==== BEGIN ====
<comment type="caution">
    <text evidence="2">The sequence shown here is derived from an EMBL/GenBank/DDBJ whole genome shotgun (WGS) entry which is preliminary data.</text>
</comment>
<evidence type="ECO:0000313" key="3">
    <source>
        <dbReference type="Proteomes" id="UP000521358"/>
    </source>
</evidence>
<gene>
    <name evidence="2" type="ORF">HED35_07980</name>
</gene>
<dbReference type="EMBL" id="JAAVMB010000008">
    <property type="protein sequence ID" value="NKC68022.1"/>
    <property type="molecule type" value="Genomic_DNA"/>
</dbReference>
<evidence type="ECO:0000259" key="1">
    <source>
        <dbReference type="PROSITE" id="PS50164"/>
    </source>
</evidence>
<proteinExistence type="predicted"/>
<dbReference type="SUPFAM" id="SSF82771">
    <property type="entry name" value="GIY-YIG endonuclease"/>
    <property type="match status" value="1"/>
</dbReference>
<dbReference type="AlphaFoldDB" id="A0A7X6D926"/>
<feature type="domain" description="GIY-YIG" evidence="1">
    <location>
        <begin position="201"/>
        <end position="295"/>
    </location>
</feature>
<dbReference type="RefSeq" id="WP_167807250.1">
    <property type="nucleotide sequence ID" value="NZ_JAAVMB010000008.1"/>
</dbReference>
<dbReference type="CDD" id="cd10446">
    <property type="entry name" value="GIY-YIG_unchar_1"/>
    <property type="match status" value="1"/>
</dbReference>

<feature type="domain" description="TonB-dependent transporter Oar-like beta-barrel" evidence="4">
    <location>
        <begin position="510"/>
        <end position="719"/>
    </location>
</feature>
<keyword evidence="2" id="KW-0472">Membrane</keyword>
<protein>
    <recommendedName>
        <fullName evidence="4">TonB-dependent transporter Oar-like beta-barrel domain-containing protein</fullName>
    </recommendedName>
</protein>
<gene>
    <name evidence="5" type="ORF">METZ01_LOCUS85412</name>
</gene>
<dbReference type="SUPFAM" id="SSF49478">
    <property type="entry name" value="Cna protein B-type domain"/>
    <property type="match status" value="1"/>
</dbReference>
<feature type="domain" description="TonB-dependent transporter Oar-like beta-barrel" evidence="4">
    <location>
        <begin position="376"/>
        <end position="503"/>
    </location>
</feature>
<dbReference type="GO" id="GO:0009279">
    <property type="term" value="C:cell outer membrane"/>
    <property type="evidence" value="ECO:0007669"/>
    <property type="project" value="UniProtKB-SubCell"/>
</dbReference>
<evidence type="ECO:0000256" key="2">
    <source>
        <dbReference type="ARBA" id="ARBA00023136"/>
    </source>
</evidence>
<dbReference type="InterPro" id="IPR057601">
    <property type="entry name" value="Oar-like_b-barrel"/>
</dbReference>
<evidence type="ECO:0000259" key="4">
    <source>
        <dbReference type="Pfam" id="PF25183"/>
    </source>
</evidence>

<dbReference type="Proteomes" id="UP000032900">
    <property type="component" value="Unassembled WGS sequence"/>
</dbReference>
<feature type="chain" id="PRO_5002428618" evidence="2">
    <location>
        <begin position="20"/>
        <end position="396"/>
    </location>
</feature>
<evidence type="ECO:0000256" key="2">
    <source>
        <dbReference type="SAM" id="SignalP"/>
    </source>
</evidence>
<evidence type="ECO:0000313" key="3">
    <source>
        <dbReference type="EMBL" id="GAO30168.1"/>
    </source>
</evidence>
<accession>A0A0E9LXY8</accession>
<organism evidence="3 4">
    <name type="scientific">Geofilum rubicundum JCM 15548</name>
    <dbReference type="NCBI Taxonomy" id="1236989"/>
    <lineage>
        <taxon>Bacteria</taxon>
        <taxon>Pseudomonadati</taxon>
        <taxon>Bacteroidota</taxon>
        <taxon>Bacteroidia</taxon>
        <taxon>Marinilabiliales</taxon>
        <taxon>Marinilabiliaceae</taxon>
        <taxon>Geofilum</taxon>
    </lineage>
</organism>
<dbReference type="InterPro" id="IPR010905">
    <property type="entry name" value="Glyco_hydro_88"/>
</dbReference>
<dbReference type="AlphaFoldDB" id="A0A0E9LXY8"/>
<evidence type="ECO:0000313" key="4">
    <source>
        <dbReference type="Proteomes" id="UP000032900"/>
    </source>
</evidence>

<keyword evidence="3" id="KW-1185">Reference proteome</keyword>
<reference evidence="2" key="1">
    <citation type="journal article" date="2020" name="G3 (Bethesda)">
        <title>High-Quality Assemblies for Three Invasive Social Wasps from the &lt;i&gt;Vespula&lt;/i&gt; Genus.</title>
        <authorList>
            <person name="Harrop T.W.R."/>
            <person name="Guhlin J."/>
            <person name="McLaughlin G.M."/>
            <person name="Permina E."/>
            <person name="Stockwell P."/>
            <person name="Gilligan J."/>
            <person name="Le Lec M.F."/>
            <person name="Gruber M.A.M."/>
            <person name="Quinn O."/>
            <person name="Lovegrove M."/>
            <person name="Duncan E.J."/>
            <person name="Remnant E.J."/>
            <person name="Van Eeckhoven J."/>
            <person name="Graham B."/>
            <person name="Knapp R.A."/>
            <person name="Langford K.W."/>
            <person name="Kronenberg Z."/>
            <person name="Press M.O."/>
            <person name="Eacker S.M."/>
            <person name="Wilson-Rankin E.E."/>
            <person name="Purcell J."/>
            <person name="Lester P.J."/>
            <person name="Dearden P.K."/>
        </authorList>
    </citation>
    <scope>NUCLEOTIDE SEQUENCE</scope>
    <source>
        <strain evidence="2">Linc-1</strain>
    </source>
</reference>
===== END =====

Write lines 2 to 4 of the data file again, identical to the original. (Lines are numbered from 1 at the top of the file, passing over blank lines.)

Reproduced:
    <text evidence="2">The sequence shown here is derived from an EMBL/GenBank/DDBJ whole genome shotgun (WGS) entry which is preliminary data.</text>
</comment>
<evidence type="ECO:0000313" key="3">